The second principle is that the rigid relationship embodied by MAD (mutually assured destruction) cannot be changed overnight. Rogov outlined three main components of MAD logic: the preoccupation with numerical balance, reliance on counter-force weapons, and reliance on tactical early warning. To illustrate the specific competitiveness of US-Russian nuclear relations, Rogov pointed out that numerical balance for instance, does not play a role in US relations with other nuclear powers. These three characteristics of MAD are what defined stability in the Cold War era - a very limited notion of stability, according to Rogov. The new arms control package should, when possible, replace these components of MAD, and ideally lead us to a situation of "no more MAD" in ten years. During this transition period however, most of these characteristics will remain applicable.

The third principle is related to the signals our two nations send to others. While Russia and the US aim to diffuse tension and tone down the competitive nature of their previous nuclear relationship, they should not send signals to China or any other state that a possibility of "catching up" exists. Both nations have a strategic interest in not dealing with a China that aspires to strategic military parity with them.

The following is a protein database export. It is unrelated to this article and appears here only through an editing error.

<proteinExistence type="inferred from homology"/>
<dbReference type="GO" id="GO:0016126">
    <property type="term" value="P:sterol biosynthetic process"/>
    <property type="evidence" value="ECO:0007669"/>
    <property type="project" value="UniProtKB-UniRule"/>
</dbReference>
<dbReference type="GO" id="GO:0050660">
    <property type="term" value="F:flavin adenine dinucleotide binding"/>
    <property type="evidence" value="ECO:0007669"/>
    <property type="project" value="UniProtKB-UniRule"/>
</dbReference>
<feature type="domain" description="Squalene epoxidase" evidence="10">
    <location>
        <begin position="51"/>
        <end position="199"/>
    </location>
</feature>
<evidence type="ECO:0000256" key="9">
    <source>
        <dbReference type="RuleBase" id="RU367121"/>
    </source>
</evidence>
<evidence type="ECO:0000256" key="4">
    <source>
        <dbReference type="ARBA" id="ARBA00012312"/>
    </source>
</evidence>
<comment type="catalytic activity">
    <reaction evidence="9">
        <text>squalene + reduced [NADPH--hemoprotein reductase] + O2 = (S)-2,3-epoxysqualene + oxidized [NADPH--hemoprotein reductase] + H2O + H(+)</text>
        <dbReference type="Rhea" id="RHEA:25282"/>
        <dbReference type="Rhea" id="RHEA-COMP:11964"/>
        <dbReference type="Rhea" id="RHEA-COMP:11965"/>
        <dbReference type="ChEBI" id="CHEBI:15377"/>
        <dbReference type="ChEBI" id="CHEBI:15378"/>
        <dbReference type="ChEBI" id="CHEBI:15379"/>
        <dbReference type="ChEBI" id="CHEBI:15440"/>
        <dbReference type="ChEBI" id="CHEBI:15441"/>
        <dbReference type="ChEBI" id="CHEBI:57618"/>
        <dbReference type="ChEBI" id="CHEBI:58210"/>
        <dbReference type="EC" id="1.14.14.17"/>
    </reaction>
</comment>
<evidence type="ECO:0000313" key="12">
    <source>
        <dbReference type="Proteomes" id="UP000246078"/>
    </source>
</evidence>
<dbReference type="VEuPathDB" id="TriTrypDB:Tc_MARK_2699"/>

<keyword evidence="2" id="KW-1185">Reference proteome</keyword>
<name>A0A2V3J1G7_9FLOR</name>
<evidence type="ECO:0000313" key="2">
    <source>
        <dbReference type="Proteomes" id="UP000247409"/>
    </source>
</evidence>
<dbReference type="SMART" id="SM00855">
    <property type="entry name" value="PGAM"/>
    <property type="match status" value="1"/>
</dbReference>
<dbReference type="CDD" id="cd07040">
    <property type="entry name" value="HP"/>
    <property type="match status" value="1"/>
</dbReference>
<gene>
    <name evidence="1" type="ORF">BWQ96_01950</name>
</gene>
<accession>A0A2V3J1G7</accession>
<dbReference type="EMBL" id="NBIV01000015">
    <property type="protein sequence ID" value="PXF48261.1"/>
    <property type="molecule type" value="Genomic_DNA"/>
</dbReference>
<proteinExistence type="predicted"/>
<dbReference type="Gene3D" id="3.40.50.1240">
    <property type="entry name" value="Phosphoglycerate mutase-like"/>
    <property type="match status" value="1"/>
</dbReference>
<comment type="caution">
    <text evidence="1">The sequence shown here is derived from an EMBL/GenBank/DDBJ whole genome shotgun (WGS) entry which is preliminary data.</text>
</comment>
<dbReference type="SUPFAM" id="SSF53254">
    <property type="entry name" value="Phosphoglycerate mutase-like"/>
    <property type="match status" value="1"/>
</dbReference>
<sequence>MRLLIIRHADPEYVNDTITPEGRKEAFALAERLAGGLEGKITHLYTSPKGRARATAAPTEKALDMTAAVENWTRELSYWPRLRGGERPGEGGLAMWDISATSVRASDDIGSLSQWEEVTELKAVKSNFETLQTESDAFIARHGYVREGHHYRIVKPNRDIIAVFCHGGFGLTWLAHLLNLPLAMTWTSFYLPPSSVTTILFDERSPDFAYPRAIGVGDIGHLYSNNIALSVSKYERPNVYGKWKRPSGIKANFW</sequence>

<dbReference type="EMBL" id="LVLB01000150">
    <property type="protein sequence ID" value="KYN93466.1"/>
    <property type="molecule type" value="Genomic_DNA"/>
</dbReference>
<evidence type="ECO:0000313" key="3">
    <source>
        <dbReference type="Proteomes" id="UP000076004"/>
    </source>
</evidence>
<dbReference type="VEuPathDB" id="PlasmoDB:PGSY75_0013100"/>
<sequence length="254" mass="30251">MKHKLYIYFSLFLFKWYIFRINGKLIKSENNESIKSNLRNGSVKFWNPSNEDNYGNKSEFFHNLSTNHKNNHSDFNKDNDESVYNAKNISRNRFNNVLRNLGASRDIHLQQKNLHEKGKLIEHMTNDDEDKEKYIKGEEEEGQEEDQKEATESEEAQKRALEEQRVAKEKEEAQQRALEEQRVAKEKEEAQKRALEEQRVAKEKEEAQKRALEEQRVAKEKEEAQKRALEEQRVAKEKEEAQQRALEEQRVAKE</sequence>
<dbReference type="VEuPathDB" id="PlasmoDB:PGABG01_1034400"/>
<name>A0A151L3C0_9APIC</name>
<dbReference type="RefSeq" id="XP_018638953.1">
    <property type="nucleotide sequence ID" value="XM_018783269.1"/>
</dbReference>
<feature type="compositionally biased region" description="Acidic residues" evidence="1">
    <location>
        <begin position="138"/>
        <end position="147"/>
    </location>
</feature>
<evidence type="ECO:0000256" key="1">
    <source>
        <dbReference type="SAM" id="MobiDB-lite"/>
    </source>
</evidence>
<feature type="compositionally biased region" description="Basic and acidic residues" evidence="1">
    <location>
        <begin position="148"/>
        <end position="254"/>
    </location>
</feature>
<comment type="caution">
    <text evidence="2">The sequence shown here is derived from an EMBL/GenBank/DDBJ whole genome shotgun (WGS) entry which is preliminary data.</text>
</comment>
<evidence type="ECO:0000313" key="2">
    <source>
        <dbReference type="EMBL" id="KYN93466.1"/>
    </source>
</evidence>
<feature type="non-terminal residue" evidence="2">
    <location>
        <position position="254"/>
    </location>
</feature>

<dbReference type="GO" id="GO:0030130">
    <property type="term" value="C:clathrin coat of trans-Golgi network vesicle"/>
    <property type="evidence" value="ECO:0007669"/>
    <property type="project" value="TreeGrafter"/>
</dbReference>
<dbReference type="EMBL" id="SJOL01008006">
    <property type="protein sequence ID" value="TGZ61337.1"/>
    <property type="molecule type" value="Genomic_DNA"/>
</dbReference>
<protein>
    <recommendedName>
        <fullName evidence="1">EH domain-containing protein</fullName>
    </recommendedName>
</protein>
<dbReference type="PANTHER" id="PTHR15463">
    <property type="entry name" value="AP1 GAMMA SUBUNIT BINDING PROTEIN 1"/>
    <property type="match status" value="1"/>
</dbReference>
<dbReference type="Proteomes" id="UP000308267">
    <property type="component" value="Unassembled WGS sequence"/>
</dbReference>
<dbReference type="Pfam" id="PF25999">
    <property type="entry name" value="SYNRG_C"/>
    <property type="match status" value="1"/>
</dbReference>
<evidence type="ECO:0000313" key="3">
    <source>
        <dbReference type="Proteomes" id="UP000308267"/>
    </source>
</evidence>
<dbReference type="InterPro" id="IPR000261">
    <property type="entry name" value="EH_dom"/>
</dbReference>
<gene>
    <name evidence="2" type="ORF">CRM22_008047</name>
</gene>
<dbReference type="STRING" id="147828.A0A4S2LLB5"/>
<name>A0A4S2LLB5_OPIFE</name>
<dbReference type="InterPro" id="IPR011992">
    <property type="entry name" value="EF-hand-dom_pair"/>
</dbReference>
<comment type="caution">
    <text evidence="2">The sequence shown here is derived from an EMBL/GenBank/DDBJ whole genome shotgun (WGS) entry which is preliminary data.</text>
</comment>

In accordance with these three principles, Rogov offered several possible actions. One of the options is simply a low number of weapons. President Putin recently reiterated the Russian position that START III should take both country's arsenals to 1,500 warheads. Rogov asserted that this is too high for Russia; even if the official ceiling is 1,500, Russia should and most likely will have less. Rogov offered 1,000 warheads on ballistic missiles as a better limit. Rogov pointed out that this allows airborne weapons to be treated in a different package. Perhaps the old definitions of strategic and non-strategic weapons should be changed; instead we should distinguish between nuclear weapons carried by ballistic missiles (ICBMs and SLBMs) and those that are carried by aircraft. With a limit of 1,000 warheads on ballistic missiles, a common ceiling should be established on ICBMs and SLBMs of no more than 500. Under this arrangement, each side would be free to decide how to deploy its weapons. MIRVing of mobile ICBMs should be allowed; and mobile ICBM SS-27, should be treated as "stabilizing" as the D-5.